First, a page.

Online dxhall

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Re: Cylinder head removal
« Reply #11 on: July 30, 2021, 08:45:06 PM »
Penetrating oil on the head studs and much gentle prying got the head off.  Itís not pretty, but is clearly salvageable.





I couldnít try several of the head-removal suggestions because the piston is stuck in the bore.





It looks like the piston rings are rusted to the steel sleeve in the aluminum cylinder.  Iím thinking about trying one of those rust remover chemicals.  Any suggestions?





Online nc43bsa

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Re: Cylinder head removal
« Reply #12 on: July 30, 2021, 09:20:42 PM »
I've used treacle and water, although it is VERY slow (think weeks, not hours.)

https://www.youtube.com/watch?v=I_gsFx1XtsY

I've heard good things about Evaporust.  I bought a can to use on an old Honda gas tank, but I haven't used it yet.
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Offline not-fishing

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Re: Cylinder head removal
« Reply #13 on: July 30, 2021, 09:39:32 PM »
Be careful with those rust removers.  My son tried one on one of his Suzuki engines and it ended up badly.  The Aluminum had been heavily attacked even though the literature stated it was safe for aluminum.   The block is junk now.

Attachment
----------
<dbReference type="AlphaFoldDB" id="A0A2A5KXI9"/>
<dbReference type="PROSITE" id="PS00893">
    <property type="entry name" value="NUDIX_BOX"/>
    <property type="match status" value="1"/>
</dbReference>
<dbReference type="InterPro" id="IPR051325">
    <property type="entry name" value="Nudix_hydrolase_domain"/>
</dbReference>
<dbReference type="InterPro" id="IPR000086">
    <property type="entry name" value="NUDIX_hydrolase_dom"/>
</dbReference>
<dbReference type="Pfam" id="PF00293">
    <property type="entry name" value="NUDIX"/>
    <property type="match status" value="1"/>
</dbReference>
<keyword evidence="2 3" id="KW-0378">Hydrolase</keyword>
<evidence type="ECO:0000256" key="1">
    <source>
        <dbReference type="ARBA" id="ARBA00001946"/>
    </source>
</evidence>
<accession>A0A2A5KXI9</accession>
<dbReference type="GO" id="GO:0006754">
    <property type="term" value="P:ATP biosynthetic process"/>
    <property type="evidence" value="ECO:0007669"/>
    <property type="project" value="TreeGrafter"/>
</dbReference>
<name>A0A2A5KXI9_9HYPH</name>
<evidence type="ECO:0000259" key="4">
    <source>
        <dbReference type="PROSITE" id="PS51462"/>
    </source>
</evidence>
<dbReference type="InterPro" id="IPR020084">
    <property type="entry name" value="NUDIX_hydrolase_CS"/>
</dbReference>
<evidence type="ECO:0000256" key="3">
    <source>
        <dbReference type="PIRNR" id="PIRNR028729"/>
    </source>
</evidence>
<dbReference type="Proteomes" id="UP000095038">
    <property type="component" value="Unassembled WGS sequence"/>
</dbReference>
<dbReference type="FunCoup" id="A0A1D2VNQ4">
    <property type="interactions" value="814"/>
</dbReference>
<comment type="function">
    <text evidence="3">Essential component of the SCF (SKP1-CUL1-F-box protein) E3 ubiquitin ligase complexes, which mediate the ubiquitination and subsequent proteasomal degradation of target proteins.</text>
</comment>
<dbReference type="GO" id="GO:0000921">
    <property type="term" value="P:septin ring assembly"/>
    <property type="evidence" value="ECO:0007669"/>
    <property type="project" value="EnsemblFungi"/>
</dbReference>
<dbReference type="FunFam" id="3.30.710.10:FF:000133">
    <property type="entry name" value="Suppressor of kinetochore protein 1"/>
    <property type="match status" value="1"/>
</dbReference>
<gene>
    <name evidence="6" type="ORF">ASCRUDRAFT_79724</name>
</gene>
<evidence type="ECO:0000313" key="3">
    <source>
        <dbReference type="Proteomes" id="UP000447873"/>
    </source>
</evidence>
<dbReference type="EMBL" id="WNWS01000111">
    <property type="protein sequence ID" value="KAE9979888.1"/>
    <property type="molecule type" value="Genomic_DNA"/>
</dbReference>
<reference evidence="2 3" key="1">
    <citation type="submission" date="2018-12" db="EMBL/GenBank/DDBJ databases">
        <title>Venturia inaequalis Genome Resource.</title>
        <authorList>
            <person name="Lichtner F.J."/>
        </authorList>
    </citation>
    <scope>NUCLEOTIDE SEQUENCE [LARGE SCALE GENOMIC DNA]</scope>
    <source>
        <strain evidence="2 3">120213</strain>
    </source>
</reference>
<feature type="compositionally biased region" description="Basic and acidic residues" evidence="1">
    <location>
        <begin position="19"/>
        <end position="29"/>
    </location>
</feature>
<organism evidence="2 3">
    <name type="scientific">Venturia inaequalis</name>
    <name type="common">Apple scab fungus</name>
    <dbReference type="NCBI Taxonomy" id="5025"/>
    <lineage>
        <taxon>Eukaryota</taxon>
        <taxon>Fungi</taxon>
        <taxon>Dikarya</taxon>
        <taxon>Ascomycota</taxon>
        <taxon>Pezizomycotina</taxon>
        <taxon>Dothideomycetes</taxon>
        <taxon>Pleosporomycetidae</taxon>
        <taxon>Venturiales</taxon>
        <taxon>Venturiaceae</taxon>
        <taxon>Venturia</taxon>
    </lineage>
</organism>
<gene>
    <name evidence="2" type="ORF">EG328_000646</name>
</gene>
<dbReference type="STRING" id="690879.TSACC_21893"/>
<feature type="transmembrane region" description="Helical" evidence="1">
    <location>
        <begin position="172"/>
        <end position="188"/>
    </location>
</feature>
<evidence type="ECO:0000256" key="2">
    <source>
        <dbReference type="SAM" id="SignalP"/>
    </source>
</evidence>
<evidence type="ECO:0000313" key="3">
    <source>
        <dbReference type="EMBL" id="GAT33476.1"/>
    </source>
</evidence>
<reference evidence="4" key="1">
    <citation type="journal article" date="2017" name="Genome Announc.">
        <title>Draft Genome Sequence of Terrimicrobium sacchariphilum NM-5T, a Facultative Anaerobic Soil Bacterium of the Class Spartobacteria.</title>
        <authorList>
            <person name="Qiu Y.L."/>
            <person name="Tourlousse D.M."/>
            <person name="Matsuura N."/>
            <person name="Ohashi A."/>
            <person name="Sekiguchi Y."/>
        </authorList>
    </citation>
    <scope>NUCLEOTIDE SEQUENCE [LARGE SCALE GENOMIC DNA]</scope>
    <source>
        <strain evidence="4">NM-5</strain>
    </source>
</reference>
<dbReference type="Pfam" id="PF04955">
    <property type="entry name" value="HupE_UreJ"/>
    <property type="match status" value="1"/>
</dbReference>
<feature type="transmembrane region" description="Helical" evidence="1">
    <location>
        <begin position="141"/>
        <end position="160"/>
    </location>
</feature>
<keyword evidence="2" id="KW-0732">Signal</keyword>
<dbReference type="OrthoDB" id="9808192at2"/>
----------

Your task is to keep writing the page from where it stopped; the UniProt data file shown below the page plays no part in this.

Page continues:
The pistons/rings were also frozen in the Suzuki's bores but I hit it ATV / Acetone for a couple of days, modified a doug fir 2x2 to fit closely and with a couple of whacks with my single jack (4 lb sledge) they came out nicely.  Of course the block was supported on a wood cradle that I built.

I've found penetrating fluid works really well if you use it then let it sit for a day then use it and let it sit again.

Carpenters do things with wood and I knew wood would soften the initial impact and hopefully not bust up the pistons.

Mark
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Offline reidy

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Re: Cylinder head removal
« Reply #14 on: July 30, 2021, 09:43:31 PM »
Acetone and auto transmission fluid ATF mixed 50:50 and shaken well makes a good penetrating fluid. You need to shake well before each use.

Steve

I would try this. The theory is the acetone makes this into a liquid that wicks in really well. It the evaporates leaving the ATF to work as a penetrant.

Steve